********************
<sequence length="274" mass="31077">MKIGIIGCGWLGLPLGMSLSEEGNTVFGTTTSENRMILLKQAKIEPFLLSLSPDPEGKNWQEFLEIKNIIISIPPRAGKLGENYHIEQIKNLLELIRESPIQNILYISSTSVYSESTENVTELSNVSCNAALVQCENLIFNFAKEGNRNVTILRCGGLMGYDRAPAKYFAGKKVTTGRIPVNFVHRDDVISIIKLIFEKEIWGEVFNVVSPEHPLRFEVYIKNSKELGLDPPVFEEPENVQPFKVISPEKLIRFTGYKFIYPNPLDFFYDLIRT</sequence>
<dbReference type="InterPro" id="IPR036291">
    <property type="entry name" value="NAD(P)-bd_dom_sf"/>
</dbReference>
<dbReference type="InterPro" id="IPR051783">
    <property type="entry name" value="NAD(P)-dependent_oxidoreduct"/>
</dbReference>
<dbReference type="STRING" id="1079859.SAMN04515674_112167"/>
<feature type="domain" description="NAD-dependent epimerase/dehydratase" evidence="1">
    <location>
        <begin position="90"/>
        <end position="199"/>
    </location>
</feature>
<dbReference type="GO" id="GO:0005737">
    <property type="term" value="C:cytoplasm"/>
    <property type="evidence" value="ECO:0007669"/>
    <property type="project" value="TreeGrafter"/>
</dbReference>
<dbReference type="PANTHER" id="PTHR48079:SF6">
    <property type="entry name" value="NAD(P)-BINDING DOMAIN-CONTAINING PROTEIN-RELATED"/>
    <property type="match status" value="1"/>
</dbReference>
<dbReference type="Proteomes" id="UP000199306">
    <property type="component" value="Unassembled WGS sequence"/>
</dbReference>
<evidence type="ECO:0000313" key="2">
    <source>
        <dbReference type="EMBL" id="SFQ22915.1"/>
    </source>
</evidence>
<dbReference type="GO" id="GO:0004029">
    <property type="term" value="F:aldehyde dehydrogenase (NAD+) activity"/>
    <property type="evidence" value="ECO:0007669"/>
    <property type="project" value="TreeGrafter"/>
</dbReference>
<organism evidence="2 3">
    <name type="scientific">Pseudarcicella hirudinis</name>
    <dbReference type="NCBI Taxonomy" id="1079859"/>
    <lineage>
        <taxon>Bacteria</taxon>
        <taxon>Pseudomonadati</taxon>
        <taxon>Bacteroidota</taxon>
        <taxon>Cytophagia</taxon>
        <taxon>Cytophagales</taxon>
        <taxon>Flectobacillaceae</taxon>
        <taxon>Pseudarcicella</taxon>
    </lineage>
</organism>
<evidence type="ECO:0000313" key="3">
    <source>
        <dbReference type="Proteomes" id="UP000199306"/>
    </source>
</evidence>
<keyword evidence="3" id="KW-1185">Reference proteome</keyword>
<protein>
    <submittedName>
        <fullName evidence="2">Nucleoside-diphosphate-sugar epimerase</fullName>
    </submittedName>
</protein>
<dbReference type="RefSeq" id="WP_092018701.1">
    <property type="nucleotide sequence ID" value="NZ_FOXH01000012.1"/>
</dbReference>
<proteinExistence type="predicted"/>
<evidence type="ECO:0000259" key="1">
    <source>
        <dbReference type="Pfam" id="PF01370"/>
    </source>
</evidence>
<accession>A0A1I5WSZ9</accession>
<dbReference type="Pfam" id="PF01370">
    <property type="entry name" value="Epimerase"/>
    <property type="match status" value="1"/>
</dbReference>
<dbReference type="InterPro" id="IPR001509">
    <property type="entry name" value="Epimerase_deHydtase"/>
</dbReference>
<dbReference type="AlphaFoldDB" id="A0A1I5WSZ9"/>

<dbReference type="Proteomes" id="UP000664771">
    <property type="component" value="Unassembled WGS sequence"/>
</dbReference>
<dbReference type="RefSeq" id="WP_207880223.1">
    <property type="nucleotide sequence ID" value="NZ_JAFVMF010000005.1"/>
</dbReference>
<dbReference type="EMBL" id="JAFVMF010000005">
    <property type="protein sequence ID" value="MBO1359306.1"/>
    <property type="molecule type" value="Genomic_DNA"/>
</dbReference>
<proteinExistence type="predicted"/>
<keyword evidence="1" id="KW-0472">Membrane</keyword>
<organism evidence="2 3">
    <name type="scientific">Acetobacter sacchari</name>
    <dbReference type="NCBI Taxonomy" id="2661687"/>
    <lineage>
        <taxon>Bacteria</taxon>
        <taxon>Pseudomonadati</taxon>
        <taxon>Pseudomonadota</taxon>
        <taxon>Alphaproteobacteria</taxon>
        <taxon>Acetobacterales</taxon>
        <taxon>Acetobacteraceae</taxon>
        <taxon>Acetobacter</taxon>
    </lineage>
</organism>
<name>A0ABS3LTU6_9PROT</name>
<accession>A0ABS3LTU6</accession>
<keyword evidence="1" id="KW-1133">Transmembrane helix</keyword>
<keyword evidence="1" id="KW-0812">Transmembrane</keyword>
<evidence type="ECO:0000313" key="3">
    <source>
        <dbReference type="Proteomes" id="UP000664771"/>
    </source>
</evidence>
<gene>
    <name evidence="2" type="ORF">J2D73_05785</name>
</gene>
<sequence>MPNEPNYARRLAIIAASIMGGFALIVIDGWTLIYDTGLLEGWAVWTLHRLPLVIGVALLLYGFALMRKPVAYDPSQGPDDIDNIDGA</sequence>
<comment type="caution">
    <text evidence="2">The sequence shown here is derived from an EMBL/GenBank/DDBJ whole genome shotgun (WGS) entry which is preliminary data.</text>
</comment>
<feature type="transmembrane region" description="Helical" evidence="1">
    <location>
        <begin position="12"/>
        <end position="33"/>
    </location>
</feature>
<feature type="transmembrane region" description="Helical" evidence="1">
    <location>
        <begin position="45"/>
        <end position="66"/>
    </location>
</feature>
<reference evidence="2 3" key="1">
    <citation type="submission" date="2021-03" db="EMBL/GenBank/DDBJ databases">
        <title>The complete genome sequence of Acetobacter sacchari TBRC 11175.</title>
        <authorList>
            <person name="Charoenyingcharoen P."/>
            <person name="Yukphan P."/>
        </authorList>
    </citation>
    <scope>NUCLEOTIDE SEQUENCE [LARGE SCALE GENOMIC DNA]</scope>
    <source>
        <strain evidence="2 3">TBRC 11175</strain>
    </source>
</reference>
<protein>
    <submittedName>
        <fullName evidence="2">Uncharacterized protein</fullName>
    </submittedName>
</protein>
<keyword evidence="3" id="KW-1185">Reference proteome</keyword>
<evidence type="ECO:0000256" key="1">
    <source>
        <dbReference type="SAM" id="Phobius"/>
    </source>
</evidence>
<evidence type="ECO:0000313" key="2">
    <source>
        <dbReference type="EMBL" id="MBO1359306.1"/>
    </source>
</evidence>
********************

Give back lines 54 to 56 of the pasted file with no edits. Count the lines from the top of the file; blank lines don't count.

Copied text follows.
</evidence>
<keyword evidence="3" id="KW-1185">Reference proteome</keyword>
<protein>